PANELLETS

PANELLETS

Panellets are the traditional dessert of the All Saints' Day, known as Castanyada, in Catalonia, Andorra, Ibiza and the Land of Valencia, with chestnuts and sweet potatoes.
Panellets are often accompanied with a sweet wine, usually moscatell, mistela, vi de missa or vi ranci. Panellets are small cakes or cookies in different shapes, mostly round, made mainly of marzipan (a paste made of almonds and sugar). The most popular are the panellets covered with pine nuts, consisting of the panellet basis (marzipan) rolled in pine nuts and varnished with egg.
It is believed that its origins are in Northern Europe, more likely of Arab origin for the ingredients used.

FIOS DE OVOS

FIOS DE OVOS

Angel hair, called in Portuguese fios de ovos ("egg threads") is a traditional Portuguese sweet food made of eggs (chiefly yolks), drawn into thin strands and boiled in sugar syrup.
They are a traditional element in Portuguese and Brazilian cuisine, both in desserts and as side dishes.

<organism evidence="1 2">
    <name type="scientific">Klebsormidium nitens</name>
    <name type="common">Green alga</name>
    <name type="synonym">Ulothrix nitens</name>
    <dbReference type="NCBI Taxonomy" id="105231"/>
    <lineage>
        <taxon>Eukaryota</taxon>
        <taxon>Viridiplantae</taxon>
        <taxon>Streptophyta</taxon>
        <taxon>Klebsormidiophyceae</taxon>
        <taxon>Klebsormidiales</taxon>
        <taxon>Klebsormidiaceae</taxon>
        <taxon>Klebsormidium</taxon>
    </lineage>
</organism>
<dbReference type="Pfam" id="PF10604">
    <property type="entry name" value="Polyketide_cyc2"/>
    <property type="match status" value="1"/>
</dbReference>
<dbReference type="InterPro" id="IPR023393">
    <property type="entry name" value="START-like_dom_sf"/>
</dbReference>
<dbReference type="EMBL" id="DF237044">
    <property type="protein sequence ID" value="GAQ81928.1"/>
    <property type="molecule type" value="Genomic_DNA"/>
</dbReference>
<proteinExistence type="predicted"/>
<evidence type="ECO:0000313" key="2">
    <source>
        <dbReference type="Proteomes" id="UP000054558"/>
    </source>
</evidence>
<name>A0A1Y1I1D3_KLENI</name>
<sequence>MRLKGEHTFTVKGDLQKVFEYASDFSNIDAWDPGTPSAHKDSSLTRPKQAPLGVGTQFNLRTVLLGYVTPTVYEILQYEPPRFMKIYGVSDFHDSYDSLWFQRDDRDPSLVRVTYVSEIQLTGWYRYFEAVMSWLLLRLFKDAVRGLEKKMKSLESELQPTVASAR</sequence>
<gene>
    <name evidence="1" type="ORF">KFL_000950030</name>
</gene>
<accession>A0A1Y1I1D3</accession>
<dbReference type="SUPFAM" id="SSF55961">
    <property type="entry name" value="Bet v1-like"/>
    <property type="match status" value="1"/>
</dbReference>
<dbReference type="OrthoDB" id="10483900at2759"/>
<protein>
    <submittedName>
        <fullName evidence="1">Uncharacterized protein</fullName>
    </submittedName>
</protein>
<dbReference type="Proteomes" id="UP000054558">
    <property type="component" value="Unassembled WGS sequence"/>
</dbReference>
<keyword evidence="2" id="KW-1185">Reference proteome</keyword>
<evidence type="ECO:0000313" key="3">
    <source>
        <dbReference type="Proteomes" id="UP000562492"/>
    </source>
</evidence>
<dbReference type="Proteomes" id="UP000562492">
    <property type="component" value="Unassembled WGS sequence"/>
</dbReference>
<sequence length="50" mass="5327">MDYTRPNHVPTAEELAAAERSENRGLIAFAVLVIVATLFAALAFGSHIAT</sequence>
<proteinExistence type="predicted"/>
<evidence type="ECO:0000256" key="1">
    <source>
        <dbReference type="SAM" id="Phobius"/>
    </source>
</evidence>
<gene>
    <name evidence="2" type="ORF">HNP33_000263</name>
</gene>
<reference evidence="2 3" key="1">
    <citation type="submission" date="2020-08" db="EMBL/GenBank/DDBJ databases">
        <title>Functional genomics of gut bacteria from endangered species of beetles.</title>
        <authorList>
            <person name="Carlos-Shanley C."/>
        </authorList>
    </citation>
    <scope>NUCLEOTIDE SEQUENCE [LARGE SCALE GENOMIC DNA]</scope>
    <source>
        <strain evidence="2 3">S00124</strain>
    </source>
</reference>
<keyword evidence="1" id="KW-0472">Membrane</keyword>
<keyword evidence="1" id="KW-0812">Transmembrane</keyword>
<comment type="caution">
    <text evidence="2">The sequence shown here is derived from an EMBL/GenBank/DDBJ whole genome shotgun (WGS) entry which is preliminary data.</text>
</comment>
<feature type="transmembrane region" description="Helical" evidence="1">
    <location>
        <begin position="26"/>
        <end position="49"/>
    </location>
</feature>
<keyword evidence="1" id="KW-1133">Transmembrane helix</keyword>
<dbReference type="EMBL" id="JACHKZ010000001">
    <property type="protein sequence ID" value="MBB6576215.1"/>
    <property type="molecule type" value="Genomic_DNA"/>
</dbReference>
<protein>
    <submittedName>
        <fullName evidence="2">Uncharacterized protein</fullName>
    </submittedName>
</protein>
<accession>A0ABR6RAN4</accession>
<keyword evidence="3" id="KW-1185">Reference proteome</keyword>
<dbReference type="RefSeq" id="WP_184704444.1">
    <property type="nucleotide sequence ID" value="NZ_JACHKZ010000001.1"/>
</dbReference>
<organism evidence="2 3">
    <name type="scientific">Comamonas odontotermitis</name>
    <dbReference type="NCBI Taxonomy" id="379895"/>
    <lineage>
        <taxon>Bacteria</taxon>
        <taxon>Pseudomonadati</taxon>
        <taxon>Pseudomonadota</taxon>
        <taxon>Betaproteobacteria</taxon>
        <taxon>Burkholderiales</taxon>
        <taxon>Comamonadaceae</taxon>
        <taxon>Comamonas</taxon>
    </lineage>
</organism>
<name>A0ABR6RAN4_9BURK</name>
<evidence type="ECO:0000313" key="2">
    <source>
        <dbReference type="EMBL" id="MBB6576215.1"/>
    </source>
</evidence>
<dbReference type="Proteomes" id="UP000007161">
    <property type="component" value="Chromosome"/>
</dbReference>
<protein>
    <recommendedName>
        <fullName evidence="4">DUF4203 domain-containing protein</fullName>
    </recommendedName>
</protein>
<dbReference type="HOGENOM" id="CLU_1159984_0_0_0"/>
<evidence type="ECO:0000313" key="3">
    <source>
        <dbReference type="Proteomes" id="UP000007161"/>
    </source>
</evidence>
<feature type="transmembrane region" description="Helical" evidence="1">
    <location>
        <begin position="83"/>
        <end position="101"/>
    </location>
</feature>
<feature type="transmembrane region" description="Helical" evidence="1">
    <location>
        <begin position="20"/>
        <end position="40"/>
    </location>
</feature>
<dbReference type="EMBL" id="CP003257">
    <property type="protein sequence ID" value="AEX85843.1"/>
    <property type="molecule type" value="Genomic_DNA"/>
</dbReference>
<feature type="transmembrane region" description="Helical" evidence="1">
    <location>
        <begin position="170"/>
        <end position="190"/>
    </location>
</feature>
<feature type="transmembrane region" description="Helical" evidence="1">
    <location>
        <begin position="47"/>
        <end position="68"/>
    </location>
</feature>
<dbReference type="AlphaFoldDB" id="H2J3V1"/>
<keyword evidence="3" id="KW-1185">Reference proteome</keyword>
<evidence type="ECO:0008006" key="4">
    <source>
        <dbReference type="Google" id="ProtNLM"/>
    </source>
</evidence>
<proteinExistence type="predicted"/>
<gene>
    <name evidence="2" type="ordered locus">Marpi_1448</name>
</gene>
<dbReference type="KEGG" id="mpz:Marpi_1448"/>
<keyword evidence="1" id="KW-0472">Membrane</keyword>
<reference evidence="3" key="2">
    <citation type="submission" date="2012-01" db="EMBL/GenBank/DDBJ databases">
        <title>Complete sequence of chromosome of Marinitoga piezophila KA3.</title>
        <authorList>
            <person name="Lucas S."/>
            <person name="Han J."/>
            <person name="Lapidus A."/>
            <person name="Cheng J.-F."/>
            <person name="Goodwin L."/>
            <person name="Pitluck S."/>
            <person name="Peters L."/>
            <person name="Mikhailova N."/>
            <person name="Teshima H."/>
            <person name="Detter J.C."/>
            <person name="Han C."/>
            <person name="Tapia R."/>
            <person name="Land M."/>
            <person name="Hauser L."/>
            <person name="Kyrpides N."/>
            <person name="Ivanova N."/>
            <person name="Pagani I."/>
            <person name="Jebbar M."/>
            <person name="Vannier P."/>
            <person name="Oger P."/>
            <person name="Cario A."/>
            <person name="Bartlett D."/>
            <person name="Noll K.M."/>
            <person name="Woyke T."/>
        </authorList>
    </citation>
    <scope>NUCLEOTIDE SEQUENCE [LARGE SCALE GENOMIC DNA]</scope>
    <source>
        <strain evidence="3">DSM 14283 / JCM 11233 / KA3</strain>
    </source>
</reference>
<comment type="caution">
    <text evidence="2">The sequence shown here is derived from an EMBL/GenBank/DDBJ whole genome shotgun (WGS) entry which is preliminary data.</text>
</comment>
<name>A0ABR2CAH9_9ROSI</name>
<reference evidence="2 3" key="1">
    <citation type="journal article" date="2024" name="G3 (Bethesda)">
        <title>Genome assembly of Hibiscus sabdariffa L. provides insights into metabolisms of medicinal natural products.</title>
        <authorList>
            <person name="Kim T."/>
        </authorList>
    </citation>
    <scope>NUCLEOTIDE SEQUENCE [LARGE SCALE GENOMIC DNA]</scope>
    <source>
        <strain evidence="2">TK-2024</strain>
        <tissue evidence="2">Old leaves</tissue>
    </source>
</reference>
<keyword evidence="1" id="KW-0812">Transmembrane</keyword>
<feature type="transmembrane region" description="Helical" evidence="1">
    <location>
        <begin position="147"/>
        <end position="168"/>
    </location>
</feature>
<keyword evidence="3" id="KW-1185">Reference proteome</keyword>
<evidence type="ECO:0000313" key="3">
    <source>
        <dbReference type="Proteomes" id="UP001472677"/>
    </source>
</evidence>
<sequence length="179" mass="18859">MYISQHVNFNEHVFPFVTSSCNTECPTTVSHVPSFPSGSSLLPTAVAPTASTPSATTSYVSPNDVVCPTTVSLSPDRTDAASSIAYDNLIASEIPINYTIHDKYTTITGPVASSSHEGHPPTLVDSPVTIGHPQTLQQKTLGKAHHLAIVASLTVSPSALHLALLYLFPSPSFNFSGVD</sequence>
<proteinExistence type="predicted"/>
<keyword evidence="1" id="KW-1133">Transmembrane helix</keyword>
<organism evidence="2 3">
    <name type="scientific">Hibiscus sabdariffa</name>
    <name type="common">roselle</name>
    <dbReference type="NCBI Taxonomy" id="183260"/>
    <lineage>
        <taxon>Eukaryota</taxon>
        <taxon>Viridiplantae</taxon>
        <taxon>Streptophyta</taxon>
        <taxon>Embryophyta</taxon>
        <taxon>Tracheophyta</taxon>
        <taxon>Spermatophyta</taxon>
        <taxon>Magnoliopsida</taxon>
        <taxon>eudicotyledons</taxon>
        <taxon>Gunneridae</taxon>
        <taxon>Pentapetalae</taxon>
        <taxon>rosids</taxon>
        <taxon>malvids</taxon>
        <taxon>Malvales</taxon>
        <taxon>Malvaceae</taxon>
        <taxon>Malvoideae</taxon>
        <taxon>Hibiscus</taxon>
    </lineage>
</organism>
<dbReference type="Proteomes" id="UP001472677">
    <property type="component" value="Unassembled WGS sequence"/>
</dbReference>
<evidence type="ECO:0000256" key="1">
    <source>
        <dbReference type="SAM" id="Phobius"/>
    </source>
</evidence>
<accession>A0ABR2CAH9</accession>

They are a traditional element in Portuguese and Brazilian cuisine, both in desserts and as side dishes. In Japan, they are served in the form of dessert rolls (wagashi).

SUMAN

SUMAN

Suman is a rice cake originating in the Philippines.
It is made from glutinous rice cooked in coconut milk, often wrapped in banana leaves or buli or buri palm (Corypha) leaves for steaming. It is usually eaten sprinkled with sugar or laden with latik. A widespread variant of suman uses cassava instead of glutinous rice.
There are numerous varieties of suman, with almost every town or locality having its speciality.